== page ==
Centrifuge modelling is an advanced physical modelling technique for testing reduced scale geotechnical engineering models in the enhanced gravity field of a centrifuge. The main principle of centrifuge testing is the equivalence between the small scale model and the full-scale prototype via well-established scaling laws. In order to scale the stresses correctly, the centrifuge test is performed at increased gravity forces equal to the number of times the model is scaled to. The outcome of the modelling is stress and soil behaviour similarity between the scale model and the full size field structure (Schofield, 1980).
Centrifuge modelling has been applied to many disciplines, such as earthquake engineering, where soil models are prepared and tested under extreme seismic events, which can provoke large displacements failures and liquefaction. Conventional centrifuge testing proposes the use of identical soil in the model and prototype. However, in some cases, such as centrifuge testing of stone columns as a countermeasure against liquefaction, the stone columns should be modelled using reduced scale particles, because prototype aggregate is too large in diameter for the model columns. For consistency, the surrounding soil must be scaled by the same rule. Moreover, the fine material should be capable of liquefaction, as it represents a liquefiable soil. Here, the proposed fine soil is a liquefiable coarse silt. However, before using large amounts of soil in a centrifuge model and testing it under earthquake motions, it is necessary to test the material under shearing to check its behaviour. (Apostolou et al., 2016)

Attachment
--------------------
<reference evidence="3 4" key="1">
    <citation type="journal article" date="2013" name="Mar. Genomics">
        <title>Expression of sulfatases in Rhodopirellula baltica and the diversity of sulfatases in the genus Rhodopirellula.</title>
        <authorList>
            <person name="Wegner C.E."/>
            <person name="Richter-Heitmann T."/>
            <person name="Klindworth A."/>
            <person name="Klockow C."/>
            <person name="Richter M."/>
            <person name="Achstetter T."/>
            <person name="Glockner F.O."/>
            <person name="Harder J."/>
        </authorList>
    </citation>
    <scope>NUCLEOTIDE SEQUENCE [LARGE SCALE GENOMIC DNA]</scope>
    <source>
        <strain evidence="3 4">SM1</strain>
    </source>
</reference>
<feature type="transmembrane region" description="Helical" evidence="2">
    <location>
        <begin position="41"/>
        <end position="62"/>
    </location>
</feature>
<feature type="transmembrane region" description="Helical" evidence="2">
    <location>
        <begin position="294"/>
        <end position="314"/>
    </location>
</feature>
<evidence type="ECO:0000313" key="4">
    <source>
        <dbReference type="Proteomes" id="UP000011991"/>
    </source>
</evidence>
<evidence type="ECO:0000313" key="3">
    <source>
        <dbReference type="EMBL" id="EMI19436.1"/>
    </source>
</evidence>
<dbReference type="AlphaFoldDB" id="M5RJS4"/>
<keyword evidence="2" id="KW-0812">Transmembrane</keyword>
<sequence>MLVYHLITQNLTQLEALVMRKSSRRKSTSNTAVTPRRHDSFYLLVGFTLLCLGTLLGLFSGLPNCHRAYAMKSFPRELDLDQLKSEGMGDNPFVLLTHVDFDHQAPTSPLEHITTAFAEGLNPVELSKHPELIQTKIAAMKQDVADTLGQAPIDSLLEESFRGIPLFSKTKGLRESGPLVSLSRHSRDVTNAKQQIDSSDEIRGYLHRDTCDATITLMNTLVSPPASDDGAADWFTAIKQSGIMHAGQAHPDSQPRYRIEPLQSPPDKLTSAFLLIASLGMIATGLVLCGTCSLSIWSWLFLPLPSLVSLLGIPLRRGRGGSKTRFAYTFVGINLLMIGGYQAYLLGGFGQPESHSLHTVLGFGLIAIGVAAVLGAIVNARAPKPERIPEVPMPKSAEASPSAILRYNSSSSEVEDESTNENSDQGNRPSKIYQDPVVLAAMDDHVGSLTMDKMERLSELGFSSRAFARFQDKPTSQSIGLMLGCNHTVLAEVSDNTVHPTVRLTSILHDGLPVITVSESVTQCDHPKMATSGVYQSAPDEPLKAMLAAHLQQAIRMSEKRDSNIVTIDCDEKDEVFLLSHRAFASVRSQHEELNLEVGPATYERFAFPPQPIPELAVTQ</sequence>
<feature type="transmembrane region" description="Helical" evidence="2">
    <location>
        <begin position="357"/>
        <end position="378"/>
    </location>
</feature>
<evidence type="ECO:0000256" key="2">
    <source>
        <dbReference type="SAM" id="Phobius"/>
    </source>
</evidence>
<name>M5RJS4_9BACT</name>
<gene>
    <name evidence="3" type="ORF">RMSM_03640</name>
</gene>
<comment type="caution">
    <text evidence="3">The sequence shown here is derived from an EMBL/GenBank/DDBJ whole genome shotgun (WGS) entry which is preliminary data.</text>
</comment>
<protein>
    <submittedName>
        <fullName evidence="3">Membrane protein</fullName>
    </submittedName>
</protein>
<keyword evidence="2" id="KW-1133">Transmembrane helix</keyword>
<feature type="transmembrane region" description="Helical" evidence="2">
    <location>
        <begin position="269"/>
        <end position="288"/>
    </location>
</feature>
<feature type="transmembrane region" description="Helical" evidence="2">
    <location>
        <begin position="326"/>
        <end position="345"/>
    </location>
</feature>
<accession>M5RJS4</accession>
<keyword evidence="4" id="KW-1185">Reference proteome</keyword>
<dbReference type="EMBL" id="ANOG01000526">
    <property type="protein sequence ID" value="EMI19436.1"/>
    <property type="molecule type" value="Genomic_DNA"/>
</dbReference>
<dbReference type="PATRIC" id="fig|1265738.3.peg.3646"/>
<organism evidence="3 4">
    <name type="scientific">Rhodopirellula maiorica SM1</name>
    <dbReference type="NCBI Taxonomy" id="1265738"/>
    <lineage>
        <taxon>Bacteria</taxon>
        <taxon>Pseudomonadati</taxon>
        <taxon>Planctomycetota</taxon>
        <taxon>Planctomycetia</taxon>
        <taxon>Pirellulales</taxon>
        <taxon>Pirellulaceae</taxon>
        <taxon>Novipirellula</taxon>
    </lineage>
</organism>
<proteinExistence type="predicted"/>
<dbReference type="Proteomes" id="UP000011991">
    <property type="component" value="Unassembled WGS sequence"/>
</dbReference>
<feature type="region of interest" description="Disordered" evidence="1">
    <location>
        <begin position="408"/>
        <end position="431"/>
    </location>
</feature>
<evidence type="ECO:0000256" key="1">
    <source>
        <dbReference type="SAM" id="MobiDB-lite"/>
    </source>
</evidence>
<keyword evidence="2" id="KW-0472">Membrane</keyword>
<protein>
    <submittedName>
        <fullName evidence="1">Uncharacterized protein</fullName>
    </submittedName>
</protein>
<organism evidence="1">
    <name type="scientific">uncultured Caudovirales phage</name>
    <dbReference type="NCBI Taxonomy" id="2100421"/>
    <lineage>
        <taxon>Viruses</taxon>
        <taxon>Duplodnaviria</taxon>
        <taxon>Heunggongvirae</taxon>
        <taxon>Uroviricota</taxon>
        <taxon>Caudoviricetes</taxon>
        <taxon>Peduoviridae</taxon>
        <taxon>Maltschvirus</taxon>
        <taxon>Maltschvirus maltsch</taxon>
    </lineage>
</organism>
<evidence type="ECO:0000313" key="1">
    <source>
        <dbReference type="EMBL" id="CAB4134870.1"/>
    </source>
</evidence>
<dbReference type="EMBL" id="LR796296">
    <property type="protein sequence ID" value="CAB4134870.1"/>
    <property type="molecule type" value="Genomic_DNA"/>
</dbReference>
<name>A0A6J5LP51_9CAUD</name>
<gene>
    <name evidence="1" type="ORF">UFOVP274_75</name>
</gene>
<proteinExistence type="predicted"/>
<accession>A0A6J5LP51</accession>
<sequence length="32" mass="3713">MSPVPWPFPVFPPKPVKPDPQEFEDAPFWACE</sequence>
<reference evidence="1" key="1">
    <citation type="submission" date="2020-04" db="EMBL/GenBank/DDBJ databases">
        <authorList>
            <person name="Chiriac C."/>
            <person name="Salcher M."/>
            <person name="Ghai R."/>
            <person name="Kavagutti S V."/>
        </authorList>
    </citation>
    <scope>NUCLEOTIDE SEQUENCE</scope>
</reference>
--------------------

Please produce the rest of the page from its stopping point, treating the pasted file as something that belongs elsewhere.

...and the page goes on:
BEHAVIOUR OF SILT UNDER SIMPLE SHEARING ON VDDCSS The chosen material used for further investigation as a scaled reference was coarse silt A50 Silica. According to geological reference and case studies silt is a material that can liquefy (Carr et al., 2004), (Sartain et al., 2014). Thus, it was investigated extensively in the lab to understand its behaviour under cycling loading. A series of drained tests were carried out in order to assess the degree of contraction under cyclic simple shear, which may be interpreted as indicative of its potential to undergo liquefaction. The equipment used for the tests was the GDS Variable Direction Dynamic Cyclic Simple Shear System (VDDCSS) (Fig. 1). Simple Shear was preferred over a conventional direct shear device, as soil behaviour under simple shearing mimics better the soil stress response under seismic events in real field conditions. More precisely, a conventional shear box splits horizontally in halves during the direct shear test and as a result, it allows a specific plane of failure for the specimen.
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